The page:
Data Warehousing and Business Intelligence

28 August 2015

3 Things in Date Dimension

Filed under: Analysis Services — Vincent Rainardi @ 6:16 pm

In this article I would like to write about 3 things in Date Dimension, i.e. a) minimize the number of columns, b) minimize the number of rows, c) last business day / month end indicator.

Minimize the Number of Columns

This month I saw a date dimension with only about 15 columns. In the past I have seen many date dimensions, and they all have a lot of columns. Probably about 40-50 columns. Now that I’ve seen the slim version, I’ve been asking myself whether those 40-50 columns are really required. Fiscal week, fiscal period, fiscal quarter, fiscal year: do we use them? System date (char 10), SQL date (datetime), Julian date (int): do we use them? Day (1-7), day of the week (long and short), month name (long and short), do we use them? System columns such as date created, date updated, do we use them? Week number, week start date, week end date, day of the month, day of the quarter, day of the year: do we use them? Week day flag, week end flag, last day of the month flag, last day of the quarter flag, last day of the period flag, last working day of the month, bank holiday flag (which country?): do we use them?

Most of the those columns are created just because we can, not because we use them. If we are being minimalist, I think we could probably get away with just 4 columns: date SK, date (date type = date, not datetime), month (int, YYYYMM), year (int, YYYY).

Minimize the Number of Rows

Also this week I saw for the first time a date dimension which is up to year 2400. I think it is not right, and it is unnecessary. I think there are fixed income securities with expiry date of 2050, but expiry date is not being keyed and linked to date dimension. It is usually stored as an attribute of security/instrument dimension, in date format e.g. DD/MM/YYYY (or MM first in the US).

So what we need to store as rows in Date Dimension is the oldest transaction date (2005? 2010?) and further 5 years from now (2020). Span of 10-15 years should be enough.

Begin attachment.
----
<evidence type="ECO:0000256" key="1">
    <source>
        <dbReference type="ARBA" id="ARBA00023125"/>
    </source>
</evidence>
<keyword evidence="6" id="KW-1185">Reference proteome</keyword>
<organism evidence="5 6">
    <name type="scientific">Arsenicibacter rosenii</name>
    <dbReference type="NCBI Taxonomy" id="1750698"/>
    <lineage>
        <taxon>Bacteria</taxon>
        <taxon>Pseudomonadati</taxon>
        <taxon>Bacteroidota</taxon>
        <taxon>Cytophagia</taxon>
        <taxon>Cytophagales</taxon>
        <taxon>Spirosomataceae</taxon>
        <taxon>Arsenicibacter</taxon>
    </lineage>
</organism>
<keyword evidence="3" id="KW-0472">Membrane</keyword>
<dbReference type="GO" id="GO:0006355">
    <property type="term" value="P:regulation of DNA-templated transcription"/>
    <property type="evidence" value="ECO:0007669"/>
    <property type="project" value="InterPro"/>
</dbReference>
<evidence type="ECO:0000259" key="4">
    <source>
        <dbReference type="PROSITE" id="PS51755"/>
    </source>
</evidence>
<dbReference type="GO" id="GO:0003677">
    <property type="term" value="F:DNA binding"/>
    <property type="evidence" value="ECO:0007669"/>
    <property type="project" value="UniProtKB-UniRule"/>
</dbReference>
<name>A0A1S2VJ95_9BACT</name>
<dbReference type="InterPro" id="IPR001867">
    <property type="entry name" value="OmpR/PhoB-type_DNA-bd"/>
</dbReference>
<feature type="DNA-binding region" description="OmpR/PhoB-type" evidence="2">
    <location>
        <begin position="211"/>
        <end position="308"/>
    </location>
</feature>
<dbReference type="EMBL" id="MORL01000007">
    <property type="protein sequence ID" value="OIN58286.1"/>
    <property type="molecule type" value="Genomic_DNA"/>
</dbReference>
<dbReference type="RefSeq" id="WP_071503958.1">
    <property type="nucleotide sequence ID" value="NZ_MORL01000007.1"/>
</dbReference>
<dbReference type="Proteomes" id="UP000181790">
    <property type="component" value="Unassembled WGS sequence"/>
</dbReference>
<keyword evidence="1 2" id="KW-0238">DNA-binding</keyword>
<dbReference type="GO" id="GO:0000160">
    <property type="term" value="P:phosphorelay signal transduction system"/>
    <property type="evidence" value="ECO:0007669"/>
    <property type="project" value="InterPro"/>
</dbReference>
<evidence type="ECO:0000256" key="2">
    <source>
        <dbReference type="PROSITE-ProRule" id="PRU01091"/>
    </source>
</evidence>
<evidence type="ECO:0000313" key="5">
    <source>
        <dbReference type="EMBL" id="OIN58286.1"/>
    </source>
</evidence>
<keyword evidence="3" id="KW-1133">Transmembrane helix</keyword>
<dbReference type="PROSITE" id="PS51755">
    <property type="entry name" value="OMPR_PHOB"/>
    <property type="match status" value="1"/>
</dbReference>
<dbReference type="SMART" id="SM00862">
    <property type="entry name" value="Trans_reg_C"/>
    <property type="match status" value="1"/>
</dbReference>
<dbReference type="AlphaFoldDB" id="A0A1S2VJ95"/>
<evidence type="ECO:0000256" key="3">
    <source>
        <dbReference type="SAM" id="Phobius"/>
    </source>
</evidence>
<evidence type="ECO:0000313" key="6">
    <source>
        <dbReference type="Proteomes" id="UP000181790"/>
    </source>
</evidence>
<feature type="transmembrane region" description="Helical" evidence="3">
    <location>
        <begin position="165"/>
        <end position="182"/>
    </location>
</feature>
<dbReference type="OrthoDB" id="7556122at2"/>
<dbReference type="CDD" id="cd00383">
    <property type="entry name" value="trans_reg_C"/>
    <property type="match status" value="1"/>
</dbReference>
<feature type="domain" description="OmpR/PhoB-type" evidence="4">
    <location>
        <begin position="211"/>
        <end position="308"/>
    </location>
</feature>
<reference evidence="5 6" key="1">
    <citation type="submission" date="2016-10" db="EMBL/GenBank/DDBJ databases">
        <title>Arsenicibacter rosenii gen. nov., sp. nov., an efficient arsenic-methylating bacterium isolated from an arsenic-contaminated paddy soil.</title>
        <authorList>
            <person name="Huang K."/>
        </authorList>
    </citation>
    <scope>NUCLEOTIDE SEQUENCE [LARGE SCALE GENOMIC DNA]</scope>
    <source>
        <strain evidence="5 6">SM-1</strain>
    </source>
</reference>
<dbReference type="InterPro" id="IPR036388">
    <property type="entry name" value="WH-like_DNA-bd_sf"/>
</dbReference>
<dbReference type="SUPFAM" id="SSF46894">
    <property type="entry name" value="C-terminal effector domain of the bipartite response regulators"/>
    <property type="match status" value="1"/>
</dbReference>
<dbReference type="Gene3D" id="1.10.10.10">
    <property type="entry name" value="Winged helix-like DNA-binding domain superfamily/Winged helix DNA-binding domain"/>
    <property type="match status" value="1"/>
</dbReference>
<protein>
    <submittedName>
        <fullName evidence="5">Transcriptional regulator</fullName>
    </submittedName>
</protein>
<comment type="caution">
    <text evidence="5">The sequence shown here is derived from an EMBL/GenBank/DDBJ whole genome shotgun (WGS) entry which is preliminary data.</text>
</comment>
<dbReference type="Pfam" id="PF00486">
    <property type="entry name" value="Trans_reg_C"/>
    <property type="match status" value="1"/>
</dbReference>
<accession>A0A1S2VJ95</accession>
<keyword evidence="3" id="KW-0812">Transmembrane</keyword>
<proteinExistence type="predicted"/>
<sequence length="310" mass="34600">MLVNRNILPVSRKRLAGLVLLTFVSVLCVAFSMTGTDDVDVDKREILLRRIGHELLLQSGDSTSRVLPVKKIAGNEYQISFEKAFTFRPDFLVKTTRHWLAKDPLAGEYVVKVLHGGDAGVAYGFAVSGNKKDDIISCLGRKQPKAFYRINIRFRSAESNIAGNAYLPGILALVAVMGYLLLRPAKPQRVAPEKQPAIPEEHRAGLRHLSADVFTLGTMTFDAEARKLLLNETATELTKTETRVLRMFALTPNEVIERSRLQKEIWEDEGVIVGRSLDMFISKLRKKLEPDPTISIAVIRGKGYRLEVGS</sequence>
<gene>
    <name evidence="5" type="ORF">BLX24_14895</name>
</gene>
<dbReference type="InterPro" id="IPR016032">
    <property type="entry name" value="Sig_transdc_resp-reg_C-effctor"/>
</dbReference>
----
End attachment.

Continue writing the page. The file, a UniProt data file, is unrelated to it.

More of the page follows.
Last Business Date in the Month (Month End Date Flag)

If you work for a local company (local being defined as 1 country), then the last business date in the month aka Month End Date flag is very useful. It’s not the last day of the month (e.g. 28/2, 31/3, 30/4, etc) but the last business day in the month. For example, this month is August 2015. In the UK, Monday 31st August is a bank holiday. So if you work for a UK company (local), then the month end date is 28th August (today). I found that this flag is useful (Month End Date flag). It enables us to retrieve month end data from the fact table.

2 Comments »

  1. I certainly agree with keeping the table narrow.

    Also I have been thinking whether it is necessary to have future dates in the dimension. I could let the end date be today’s date and have the script run in the package on a daily schedule, i.e. include it in the daily package. This way the date dimension in the cube will never show more than the necessary dates.

    I’m pretty sure that I don’t have fact tables looking up future dates. Would there otherwise be issues with this approach?

    Comment by Marcus Henningsen — 5 October 2015 @ 9:17 am | Reply

    • It is unusualy approach but I don’t see any issue* with it Marcus.
      A more common approach is the select distinct from the (one of the) fact table(s) to provide good members of date dimension in the AS cube or Qlikview book.
      *check dimension as well, i.e. Renewal_Date_Key in Dim_Policy is in the future.

      Comment by Vincent Rainardi — 5 October 2015 @ 6:31 pm | Reply


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